Edinburgh Fringe Review: Dirty Great Love Story

When Richard and Katie meet on a night out – he at a stag do, her a hen – it isn’t love at first sight. Or second. Or third. Written and performed by Katie Bonna and Richard Marsh, Dirty Great Love Story does not have the most original of plots, following the classic on-off love story of so many romantic comedies, but it raises itself head and shoulders above the form by being very, very good.

The promotional material notes that Bonna and Marsh are not only in it but are responsible for the ‘rhymes’, i.e. the words, as the entire thing is a poem. I was initially a bit cautious about this, expecting a kind of Doctor Seuss love story composed entirely of zany rhyming couplets, but no – it really is a poem rather than just rhymes, and there is a distinction. As a structure, it allows emotions to build steadily up but also creates moments of startling beauty, when all the pomp and occasional ridiculousness of theatre fades away and there is only us, the performers and the words – never overly grandiose, never too self-aware.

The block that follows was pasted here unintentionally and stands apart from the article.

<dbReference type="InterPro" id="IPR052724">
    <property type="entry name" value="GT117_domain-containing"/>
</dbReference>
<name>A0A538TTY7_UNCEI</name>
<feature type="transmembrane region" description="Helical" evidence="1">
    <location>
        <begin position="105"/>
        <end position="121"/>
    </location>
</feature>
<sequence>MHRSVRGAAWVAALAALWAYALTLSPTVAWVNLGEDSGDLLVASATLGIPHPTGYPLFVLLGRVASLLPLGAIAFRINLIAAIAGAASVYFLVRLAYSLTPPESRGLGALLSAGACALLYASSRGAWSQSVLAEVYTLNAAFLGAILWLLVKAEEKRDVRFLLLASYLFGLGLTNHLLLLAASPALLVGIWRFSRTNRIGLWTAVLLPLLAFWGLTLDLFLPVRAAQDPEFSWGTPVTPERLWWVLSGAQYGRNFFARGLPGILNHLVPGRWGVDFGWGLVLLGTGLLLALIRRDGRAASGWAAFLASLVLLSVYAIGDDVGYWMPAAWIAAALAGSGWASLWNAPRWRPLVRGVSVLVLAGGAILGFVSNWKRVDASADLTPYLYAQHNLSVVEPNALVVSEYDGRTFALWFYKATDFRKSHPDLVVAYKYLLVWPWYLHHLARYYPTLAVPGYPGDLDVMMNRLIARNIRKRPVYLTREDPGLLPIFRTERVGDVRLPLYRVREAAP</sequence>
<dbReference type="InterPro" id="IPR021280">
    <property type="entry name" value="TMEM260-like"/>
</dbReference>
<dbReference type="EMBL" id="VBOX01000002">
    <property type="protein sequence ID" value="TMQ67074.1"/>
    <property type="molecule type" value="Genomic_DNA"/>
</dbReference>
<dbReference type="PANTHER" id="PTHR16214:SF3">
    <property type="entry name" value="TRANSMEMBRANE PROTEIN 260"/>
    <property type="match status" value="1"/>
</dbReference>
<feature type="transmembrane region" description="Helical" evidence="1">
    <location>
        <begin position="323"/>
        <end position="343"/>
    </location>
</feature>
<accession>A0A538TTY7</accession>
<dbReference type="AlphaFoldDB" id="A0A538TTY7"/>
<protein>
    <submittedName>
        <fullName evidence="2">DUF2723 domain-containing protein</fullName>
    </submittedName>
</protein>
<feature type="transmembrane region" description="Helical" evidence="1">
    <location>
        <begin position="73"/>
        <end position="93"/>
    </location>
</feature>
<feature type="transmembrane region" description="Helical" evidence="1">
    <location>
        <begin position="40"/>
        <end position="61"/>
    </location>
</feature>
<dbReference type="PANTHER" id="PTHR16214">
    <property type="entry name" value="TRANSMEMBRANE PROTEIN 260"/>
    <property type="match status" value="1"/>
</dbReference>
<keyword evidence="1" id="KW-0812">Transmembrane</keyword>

Not only are there moments of beauty in this play, there are moments of very well-realised humour, too: Dirty Great Love Story is genuinely very funny, with a small cast of well-drawn characters, comprised of not only Richard and Katie but their respective best friends. They feel like real people who we know, have met or can even see ourselves in. From Katie’s broken heart, ripped out by the ex-boyfriend whose name she can’t even bear to mention, to Richard’s faltering, sometimes desperate sense of humour. They make jokes at the wrong moments, they get drunk and embarrass themselves, their love story is messy and charming and real.

A play that is a poem could seem overly stylised, but it somehow feels understated and naturalistic instead. Dirty Great Love Story is quite simply the kind of thing one hopes to see at the Fringe: funny, well-performed, idiosyncratic. The plot won’t shock you, and if you’re looking for something that is like absolutely nothing you’ve seen before, this isn’t it – but if you want to be moved and amused and affected, see this play.

**** – 4/5 Stars

Dirty Great Love Story is playing at the Pleasance Dome until 27 August, as part of the Edinburgh Fringe Festival. For more information and tickets, see the Edinburgh Fringe website.